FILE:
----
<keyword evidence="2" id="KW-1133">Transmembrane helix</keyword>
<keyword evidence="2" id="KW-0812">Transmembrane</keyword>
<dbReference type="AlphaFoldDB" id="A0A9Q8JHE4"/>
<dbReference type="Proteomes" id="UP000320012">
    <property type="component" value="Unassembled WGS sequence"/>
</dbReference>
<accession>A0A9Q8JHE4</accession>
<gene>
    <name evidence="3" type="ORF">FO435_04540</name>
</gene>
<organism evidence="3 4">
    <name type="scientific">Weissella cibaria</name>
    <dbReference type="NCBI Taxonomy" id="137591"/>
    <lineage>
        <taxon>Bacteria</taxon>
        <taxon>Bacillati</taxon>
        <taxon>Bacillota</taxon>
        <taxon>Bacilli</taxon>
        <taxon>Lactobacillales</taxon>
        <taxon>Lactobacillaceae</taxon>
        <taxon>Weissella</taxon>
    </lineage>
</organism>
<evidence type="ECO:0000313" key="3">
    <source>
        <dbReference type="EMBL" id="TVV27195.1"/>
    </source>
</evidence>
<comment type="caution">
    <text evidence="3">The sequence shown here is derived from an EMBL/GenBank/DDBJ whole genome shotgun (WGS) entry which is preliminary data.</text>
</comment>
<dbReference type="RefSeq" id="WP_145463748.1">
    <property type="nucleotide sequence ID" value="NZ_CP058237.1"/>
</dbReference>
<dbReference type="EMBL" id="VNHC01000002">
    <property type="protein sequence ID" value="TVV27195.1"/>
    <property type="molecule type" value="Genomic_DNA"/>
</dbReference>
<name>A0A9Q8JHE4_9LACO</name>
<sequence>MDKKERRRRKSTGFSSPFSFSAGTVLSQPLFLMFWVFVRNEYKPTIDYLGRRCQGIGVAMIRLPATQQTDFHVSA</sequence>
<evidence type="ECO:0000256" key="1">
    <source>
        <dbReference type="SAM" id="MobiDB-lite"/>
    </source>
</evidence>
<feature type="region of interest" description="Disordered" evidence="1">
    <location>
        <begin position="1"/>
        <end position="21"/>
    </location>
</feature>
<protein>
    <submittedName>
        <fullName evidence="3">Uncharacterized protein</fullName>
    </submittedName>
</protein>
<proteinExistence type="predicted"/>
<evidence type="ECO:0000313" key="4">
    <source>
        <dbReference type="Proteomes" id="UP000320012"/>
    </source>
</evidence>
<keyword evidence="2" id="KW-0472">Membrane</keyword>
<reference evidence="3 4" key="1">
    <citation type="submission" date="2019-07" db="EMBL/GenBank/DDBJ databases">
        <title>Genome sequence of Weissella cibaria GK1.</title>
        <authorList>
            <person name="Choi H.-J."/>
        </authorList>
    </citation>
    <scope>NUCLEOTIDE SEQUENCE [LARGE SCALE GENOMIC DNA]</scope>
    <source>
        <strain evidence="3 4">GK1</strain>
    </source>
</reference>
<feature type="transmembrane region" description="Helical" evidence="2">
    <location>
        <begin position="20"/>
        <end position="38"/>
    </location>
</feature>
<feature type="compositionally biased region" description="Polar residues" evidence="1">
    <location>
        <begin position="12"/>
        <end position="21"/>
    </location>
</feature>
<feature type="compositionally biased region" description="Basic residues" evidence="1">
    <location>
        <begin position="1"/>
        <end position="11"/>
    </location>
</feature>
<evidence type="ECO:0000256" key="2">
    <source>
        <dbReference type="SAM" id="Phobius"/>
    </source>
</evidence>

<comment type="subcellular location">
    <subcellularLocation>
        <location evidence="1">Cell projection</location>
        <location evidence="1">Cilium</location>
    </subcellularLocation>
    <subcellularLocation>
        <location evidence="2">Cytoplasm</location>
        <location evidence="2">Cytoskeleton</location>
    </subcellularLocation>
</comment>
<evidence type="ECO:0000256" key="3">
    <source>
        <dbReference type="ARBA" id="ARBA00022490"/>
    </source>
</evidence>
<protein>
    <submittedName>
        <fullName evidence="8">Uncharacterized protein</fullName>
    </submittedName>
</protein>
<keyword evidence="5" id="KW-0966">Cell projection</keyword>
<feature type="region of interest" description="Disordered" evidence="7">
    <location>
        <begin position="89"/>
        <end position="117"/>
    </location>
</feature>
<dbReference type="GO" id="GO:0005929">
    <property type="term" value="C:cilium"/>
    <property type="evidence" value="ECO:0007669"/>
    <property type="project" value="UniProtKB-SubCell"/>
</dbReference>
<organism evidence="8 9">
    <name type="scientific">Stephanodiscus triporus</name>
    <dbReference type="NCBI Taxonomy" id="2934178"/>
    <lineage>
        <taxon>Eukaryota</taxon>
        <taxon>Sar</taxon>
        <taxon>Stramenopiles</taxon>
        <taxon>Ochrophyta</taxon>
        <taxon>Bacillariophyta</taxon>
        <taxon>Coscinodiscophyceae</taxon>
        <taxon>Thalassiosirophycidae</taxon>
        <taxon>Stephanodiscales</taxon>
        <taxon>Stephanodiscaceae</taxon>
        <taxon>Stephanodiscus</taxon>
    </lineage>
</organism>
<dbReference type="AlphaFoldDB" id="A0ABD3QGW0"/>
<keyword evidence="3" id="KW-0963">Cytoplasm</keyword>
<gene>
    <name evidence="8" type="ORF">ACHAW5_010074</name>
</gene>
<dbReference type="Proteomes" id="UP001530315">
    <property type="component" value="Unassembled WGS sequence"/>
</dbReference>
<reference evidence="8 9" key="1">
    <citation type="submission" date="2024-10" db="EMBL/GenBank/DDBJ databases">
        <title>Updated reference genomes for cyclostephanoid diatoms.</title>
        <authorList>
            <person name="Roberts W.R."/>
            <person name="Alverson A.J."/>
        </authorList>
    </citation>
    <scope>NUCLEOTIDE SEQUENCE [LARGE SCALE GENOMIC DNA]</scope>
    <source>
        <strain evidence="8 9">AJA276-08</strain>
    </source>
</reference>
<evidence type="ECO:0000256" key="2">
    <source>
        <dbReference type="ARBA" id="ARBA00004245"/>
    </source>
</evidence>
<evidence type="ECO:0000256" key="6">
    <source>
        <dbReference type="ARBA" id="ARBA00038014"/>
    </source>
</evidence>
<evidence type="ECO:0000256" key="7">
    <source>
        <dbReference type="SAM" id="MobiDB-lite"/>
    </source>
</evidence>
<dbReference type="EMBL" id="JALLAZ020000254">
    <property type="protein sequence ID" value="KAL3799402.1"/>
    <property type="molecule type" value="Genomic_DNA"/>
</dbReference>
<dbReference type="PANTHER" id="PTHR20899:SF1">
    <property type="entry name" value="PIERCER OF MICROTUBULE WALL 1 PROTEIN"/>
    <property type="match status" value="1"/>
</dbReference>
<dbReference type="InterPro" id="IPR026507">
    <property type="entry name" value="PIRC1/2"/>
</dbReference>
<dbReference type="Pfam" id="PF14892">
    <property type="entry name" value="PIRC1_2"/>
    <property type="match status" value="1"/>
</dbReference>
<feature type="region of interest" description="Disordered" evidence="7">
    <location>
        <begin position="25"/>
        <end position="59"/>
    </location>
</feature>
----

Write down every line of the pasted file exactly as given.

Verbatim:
<keyword evidence="2" id="KW-1133">Transmembrane helix</keyword>
<keyword evidence="2" id="KW-0812">Transmembrane</keyword>
<dbReference type="AlphaFoldDB" id="A0A9Q8JHE4"/>
<dbReference type="Proteomes" id="UP000320012">
    <property type="component" value="Unassembled WGS sequence"/>
</dbReference>
<accession>A0A9Q8JHE4</accession>
<gene>
    <name evidence="3" type="ORF">FO435_04540</name>
</gene>
<organism evidence="3 4">
    <name type="scientific">Weissella cibaria</name>
    <dbReference type="NCBI Taxonomy" id="137591"/>
    <lineage>
        <taxon>Bacteria</taxon>
        <taxon>Bacillati</taxon>
        <taxon>Bacillota</taxon>
        <taxon>Bacilli</taxon>
        <taxon>Lactobacillales</taxon>
        <taxon>Lactobacillaceae</taxon>
        <taxon>Weissella</taxon>
    </lineage>
</organism>
<evidence type="ECO:0000313" key="3">
    <source>
        <dbReference type="EMBL" id="TVV27195.1"/>
    </source>
</evidence>
<comment type="caution">
    <text evidence="3">The sequence shown here is derived from an EMBL/GenBank/DDBJ whole genome shotgun (WGS) entry which is preliminary data.</text>
</comment>
<dbReference type="RefSeq" id="WP_145463748.1">
    <property type="nucleotide sequence ID" value="NZ_CP058237.1"/>
</dbReference>
<dbReference type="EMBL" id="VNHC01000002">
    <property type="protein sequence ID" value="TVV27195.1"/>
    <property type="molecule type" value="Genomic_DNA"/>
</dbReference>
<name>A0A9Q8JHE4_9LACO</name>
<sequence>MDKKERRRRKSTGFSSPFSFSAGTVLSQPLFLMFWVFVRNEYKPTIDYLGRRCQGIGVAMIRLPATQQTDFHVSA</sequence>
<evidence type="ECO:0000256" key="1">
    <source>
        <dbReference type="SAM" id="MobiDB-lite"/>
    </source>
</evidence>
<feature type="region of interest" description="Disordered" evidence="1">
    <location>
        <begin position="1"/>
        <end position="21"/>
    </location>
</feature>
<protein>
    <submittedName>
        <fullName evidence="3">Uncharacterized protein</fullName>
    </submittedName>
</protein>
<proteinExistence type="predicted"/>
<evidence type="ECO:0000313" key="4">
    <source>
        <dbReference type="Proteomes" id="UP000320012"/>
    </source>
</evidence>
<keyword evidence="2" id="KW-0472">Membrane</keyword>
<reference evidence="3 4" key="1">
    <citation type="submission" date="2019-07" db="EMBL/GenBank/DDBJ databases">
        <title>Genome sequence of Weissella cibaria GK1.</title>
        <authorList>
            <person name="Choi H.-J."/>
        </authorList>
    </citation>
    <scope>NUCLEOTIDE SEQUENCE [LARGE SCALE GENOMIC DNA]</scope>
    <source>
        <strain evidence="3 4">GK1</strain>
    </source>
</reference>
<feature type="transmembrane region" description="Helical" evidence="2">
    <location>
        <begin position="20"/>
        <end position="38"/>
    </location>
</feature>
<feature type="compositionally biased region" description="Polar residues" evidence="1">
    <location>
        <begin position="12"/>
        <end position="21"/>
    </location>
</feature>
<feature type="compositionally biased region" description="Basic residues" evidence="1">
    <location>
        <begin position="1"/>
        <end position="11"/>
    </location>
</feature>
<evidence type="ECO:0000256" key="2">
    <source>
        <dbReference type="SAM" id="Phobius"/>
    </source>
</evidence>

<comment type="subcellular location">
    <subcellularLocation>
        <location evidence="1">Cell projection</location>
        <location evidence="1">Cilium</location>
    </subcellularLocation>
    <subcellularLocation>
        <location evidence="2">Cytoplasm</location>
        <location evidence="2">Cytoskeleton</location>
    </subcellularLocation>
</comment>
<evidence type="ECO:0000256" key="3">
    <source>
        <dbReference type="ARBA" id="ARBA00022490"/>
    </source>
</evidence>
<protein>
    <submittedName>
        <fullName evidence="8">Uncharacterized protein</fullName>
    </submittedName>
</protein>
<keyword evidence="5" id="KW-0966">Cell projection</keyword>
<feature type="region of interest" description="Disordered" evidence="7">
    <location>
        <begin position="89"/>
        <end position="117"/>
    </location>
</feature>
<dbReference type="GO" id="GO:0005929">
    <property type="term" value="C:cilium"/>
    <property type="evidence" value="ECO:0007669"/>
    <property type="project" value="UniProtKB-SubCell"/>
</dbReference>
<organism evidence="8 9">
    <name type="scientific">Stephanodiscus triporus</name>
    <dbReference type="NCBI Taxonomy" id="2934178"/>
    <lineage>
        <taxon>Eukaryota</taxon>
        <taxon>Sar</taxon>
        <taxon>Stramenopiles</taxon>
        <taxon>Ochrophyta</taxon>
        <taxon>Bacillariophyta</taxon>
        <taxon>Coscinodiscophyceae</taxon>
        <taxon>Thalassiosirophycidae</taxon>
        <taxon>Stephanodiscales</taxon>
        <taxon>Stephanodiscaceae</taxon>
        <taxon>Stephanodiscus</taxon>
    </lineage>
</organism>
<dbReference type="AlphaFoldDB" id="A0ABD3QGW0"/>
<keyword evidence="3" id="KW-0963">Cytoplasm</keyword>
<gene>
    <name evidence="8" type="ORF">ACHAW5_010074</name>
</gene>
<dbReference type="Proteomes" id="UP001530315">
    <property type="component" value="Unassembled WGS sequence"/>
</dbReference>
<reference evidence="8 9" key="1">
    <citation type="submission" date="2024-10" db="EMBL/GenBank/DDBJ databases">
        <title>Updated reference genomes for cyclostephanoid diatoms.</title>
        <authorList>
            <person name="Roberts W.R."/>
            <person name="Alverson A.J."/>
        </authorList>
    </citation>
    <scope>NUCLEOTIDE SEQUENCE [LARGE SCALE GENOMIC DNA]</scope>
    <source>
        <strain evidence="8 9">AJA276-08</strain>
    </source>
</reference>
<evidence type="ECO:0000256" key="2">
    <source>
        <dbReference type="ARBA" id="ARBA00004245"/>
    </source>
</evidence>
<evidence type="ECO:0000256" key="6">
    <source>
        <dbReference type="ARBA" id="ARBA00038014"/>
    </source>
</evidence>
<evidence type="ECO:0000256" key="7">
    <source>
        <dbReference type="SAM" id="MobiDB-lite"/>
    </source>
</evidence>
<dbReference type="EMBL" id="JALLAZ020000254">
    <property type="protein sequence ID" value="KAL3799402.1"/>
    <property type="molecule type" value="Genomic_DNA"/>
</dbReference>
<dbReference type="PANTHER" id="PTHR20899:SF1">
    <property type="entry name" value="PIERCER OF MICROTUBULE WALL 1 PROTEIN"/>
    <property type="match status" value="1"/>
</dbReference>
<dbReference type="InterPro" id="IPR026507">
    <property type="entry name" value="PIRC1/2"/>
</dbReference>
<dbReference type="Pfam" id="PF14892">
    <property type="entry name" value="PIRC1_2"/>
    <property type="match status" value="1"/>
</dbReference>
<feature type="region of interest" description="Disordered" evidence="7">
    <location>
        <begin position="25"/>
        <end position="59"/>
    </location>
</feature>